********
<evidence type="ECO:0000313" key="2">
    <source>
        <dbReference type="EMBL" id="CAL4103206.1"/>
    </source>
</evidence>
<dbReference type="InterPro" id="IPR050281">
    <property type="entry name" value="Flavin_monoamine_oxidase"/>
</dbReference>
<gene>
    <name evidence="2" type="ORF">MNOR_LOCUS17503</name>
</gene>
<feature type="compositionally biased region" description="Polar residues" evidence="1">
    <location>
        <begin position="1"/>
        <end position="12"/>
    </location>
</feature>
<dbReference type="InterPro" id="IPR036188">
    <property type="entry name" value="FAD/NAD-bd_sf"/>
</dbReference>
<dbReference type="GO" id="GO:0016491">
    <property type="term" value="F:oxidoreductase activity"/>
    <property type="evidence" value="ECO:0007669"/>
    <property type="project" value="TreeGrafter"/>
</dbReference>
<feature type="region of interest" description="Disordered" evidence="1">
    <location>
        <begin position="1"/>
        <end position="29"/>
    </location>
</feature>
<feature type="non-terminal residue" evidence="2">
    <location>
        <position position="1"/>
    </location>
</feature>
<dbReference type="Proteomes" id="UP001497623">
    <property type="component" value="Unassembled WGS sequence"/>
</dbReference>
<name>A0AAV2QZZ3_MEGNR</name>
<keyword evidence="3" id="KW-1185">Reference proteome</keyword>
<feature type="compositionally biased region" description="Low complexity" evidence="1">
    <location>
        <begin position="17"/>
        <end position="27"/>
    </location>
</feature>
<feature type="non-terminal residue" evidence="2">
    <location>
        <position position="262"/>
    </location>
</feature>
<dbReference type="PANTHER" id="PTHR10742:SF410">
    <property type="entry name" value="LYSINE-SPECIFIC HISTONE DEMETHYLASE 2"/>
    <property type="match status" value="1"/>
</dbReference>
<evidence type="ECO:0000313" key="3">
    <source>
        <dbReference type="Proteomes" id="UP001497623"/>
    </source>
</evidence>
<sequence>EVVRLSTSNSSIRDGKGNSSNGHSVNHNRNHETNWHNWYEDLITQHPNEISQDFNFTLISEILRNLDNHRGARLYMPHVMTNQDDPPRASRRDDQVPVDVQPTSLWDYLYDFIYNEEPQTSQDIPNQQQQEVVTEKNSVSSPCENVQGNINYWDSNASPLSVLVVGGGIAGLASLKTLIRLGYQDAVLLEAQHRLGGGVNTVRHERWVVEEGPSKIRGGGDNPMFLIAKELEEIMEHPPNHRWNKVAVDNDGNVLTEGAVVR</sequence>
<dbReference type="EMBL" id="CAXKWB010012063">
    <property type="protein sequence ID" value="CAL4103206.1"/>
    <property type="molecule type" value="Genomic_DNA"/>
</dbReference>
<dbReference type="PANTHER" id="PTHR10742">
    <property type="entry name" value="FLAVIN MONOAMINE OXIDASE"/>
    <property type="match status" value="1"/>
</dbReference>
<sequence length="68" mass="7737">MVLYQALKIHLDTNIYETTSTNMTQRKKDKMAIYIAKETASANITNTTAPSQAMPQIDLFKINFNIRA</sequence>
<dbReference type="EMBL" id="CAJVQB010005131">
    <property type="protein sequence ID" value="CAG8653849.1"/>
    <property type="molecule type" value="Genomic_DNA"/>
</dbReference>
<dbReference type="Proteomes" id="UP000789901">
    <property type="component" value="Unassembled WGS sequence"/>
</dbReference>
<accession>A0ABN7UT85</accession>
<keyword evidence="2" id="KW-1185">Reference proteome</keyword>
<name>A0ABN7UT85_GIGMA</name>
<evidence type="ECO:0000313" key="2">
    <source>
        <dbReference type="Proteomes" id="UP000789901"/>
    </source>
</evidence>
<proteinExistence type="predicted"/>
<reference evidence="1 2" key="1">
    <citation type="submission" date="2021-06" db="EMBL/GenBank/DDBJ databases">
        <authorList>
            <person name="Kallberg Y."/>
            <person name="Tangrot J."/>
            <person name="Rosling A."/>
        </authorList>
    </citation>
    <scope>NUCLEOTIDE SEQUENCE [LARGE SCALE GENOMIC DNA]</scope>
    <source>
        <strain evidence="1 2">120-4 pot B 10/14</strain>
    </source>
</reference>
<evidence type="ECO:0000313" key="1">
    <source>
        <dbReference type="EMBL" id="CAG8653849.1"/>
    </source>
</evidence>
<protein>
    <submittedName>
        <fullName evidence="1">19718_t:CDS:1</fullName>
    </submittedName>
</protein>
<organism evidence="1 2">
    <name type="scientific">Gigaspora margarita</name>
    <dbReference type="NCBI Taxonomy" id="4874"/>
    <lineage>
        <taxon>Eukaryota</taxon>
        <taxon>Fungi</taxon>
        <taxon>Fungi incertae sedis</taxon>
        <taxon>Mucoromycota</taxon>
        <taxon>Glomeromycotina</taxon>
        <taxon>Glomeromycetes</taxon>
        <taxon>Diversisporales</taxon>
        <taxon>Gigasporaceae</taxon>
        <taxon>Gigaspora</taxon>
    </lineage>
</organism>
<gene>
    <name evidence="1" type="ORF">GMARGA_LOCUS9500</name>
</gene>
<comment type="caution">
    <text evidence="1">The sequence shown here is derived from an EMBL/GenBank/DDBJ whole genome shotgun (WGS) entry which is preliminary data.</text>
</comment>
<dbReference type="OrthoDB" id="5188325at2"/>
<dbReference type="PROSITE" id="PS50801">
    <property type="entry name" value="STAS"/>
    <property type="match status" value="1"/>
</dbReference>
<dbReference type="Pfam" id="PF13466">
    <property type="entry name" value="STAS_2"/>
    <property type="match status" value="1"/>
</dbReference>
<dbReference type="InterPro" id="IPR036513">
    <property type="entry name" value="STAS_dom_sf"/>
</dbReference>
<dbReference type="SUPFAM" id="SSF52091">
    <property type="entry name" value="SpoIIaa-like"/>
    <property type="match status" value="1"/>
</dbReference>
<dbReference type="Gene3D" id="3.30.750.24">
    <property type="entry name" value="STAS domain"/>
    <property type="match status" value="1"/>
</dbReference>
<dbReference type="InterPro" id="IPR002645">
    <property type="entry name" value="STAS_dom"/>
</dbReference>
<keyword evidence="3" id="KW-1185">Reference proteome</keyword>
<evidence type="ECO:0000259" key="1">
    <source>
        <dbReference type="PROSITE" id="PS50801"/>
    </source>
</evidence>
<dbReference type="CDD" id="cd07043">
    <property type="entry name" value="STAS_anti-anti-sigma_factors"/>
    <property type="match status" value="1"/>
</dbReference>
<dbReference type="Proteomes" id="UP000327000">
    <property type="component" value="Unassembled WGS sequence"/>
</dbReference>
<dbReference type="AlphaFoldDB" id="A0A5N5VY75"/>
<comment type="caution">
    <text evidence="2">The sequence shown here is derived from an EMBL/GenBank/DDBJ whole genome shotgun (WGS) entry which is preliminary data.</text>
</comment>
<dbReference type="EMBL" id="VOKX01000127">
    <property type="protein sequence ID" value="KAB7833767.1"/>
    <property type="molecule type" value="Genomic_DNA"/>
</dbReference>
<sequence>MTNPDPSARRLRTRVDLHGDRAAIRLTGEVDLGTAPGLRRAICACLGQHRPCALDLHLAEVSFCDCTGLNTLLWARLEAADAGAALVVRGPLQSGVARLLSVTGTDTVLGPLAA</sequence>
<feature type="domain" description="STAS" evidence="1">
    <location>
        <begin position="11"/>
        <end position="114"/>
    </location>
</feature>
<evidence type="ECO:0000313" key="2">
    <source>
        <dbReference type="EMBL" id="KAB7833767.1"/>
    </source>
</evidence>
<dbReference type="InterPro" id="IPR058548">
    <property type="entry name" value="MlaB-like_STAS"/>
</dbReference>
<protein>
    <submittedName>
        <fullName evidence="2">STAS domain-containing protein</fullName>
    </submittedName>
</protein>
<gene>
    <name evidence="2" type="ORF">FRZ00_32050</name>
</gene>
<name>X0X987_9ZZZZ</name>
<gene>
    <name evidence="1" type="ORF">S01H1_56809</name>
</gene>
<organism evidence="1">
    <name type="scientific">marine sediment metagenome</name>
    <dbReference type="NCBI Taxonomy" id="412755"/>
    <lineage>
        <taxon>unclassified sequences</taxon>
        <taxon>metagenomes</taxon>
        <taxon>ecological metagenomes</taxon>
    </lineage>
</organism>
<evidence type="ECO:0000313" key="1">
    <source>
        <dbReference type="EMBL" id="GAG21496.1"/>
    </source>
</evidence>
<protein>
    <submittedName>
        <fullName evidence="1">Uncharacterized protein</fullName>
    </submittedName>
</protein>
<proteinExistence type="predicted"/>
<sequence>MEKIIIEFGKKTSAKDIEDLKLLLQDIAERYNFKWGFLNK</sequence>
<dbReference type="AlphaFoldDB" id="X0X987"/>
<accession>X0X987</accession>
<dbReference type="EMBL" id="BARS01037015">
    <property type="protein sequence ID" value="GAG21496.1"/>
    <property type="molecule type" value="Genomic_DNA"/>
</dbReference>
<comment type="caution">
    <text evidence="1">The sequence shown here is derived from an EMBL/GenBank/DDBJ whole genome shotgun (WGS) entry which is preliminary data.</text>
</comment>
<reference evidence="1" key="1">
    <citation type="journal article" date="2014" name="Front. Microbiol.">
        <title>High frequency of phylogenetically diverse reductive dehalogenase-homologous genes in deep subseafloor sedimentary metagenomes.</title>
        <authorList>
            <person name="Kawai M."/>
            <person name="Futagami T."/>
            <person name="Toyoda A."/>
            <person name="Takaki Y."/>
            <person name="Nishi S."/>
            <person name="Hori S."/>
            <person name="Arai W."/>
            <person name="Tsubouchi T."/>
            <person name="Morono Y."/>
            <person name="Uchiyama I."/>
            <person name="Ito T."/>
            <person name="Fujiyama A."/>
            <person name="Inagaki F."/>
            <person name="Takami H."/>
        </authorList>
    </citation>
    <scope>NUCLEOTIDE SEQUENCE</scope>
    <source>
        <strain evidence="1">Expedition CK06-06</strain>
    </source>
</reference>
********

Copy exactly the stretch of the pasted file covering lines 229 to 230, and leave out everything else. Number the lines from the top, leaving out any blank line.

</dbReference>
<comment type="caution">